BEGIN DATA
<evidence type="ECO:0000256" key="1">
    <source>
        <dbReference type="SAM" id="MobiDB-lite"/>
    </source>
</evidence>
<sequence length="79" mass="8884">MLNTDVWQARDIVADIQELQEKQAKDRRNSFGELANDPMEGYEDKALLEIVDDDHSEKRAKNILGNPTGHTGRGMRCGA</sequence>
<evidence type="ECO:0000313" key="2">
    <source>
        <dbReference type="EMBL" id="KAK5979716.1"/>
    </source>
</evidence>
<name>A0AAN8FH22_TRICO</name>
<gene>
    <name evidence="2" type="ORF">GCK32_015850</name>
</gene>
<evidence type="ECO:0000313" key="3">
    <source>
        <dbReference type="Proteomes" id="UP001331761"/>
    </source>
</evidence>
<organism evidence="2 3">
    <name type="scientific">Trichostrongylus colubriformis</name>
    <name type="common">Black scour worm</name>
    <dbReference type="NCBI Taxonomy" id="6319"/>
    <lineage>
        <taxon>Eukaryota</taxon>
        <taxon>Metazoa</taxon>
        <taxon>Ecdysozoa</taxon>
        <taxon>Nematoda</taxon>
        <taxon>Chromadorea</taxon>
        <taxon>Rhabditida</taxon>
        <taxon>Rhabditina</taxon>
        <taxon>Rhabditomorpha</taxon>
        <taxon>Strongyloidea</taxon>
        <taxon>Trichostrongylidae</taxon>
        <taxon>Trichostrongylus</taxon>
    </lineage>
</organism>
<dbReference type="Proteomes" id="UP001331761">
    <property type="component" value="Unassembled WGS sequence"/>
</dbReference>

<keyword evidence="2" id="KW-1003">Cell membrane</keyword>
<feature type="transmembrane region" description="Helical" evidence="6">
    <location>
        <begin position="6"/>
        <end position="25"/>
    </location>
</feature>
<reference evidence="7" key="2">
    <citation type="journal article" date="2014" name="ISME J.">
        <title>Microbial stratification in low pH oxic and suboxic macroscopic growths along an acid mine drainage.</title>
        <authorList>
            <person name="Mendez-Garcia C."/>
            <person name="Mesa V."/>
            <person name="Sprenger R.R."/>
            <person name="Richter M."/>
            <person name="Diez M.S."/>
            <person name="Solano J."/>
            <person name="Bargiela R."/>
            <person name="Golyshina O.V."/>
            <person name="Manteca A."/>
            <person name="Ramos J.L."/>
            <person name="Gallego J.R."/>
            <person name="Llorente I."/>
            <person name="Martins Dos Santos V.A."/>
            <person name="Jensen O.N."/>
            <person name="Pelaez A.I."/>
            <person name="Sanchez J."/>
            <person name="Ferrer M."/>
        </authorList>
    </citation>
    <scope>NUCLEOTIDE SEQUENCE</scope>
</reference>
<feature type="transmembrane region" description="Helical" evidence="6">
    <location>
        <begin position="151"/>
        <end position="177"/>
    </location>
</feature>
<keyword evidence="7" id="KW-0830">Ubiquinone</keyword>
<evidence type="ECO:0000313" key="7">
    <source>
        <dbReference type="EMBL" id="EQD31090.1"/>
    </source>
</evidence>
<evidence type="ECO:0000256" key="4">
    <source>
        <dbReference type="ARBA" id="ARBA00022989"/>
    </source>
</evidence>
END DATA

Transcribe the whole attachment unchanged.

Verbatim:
<evidence type="ECO:0000256" key="1">
    <source>
        <dbReference type="SAM" id="MobiDB-lite"/>
    </source>
</evidence>
<sequence length="79" mass="8884">MLNTDVWQARDIVADIQELQEKQAKDRRNSFGELANDPMEGYEDKALLEIVDDDHSEKRAKNILGNPTGHTGRGMRCGA</sequence>
<evidence type="ECO:0000313" key="2">
    <source>
        <dbReference type="EMBL" id="KAK5979716.1"/>
    </source>
</evidence>
<name>A0AAN8FH22_TRICO</name>
<gene>
    <name evidence="2" type="ORF">GCK32_015850</name>
</gene>
<evidence type="ECO:0000313" key="3">
    <source>
        <dbReference type="Proteomes" id="UP001331761"/>
    </source>
</evidence>
<organism evidence="2 3">
    <name type="scientific">Trichostrongylus colubriformis</name>
    <name type="common">Black scour worm</name>
    <dbReference type="NCBI Taxonomy" id="6319"/>
    <lineage>
        <taxon>Eukaryota</taxon>
        <taxon>Metazoa</taxon>
        <taxon>Ecdysozoa</taxon>
        <taxon>Nematoda</taxon>
        <taxon>Chromadorea</taxon>
        <taxon>Rhabditida</taxon>
        <taxon>Rhabditina</taxon>
        <taxon>Rhabditomorpha</taxon>
        <taxon>Strongyloidea</taxon>
        <taxon>Trichostrongylidae</taxon>
        <taxon>Trichostrongylus</taxon>
    </lineage>
</organism>
<dbReference type="Proteomes" id="UP001331761">
    <property type="component" value="Unassembled WGS sequence"/>
</dbReference>

<keyword evidence="2" id="KW-1003">Cell membrane</keyword>
<feature type="transmembrane region" description="Helical" evidence="6">
    <location>
        <begin position="6"/>
        <end position="25"/>
    </location>
</feature>
<reference evidence="7" key="2">
    <citation type="journal article" date="2014" name="ISME J.">
        <title>Microbial stratification in low pH oxic and suboxic macroscopic growths along an acid mine drainage.</title>
        <authorList>
            <person name="Mendez-Garcia C."/>
            <person name="Mesa V."/>
            <person name="Sprenger R.R."/>
            <person name="Richter M."/>
            <person name="Diez M.S."/>
            <person name="Solano J."/>
            <person name="Bargiela R."/>
            <person name="Golyshina O.V."/>
            <person name="Manteca A."/>
            <person name="Ramos J.L."/>
            <person name="Gallego J.R."/>
            <person name="Llorente I."/>
            <person name="Martins Dos Santos V.A."/>
            <person name="Jensen O.N."/>
            <person name="Pelaez A.I."/>
            <person name="Sanchez J."/>
            <person name="Ferrer M."/>
        </authorList>
    </citation>
    <scope>NUCLEOTIDE SEQUENCE</scope>
</reference>
<feature type="transmembrane region" description="Helical" evidence="6">
    <location>
        <begin position="151"/>
        <end position="177"/>
    </location>
</feature>
<keyword evidence="7" id="KW-0830">Ubiquinone</keyword>
<evidence type="ECO:0000313" key="7">
    <source>
        <dbReference type="EMBL" id="EQD31090.1"/>
    </source>
</evidence>
<evidence type="ECO:0000256" key="4">
    <source>
        <dbReference type="ARBA" id="ARBA00022989"/>
    </source>
</evidence>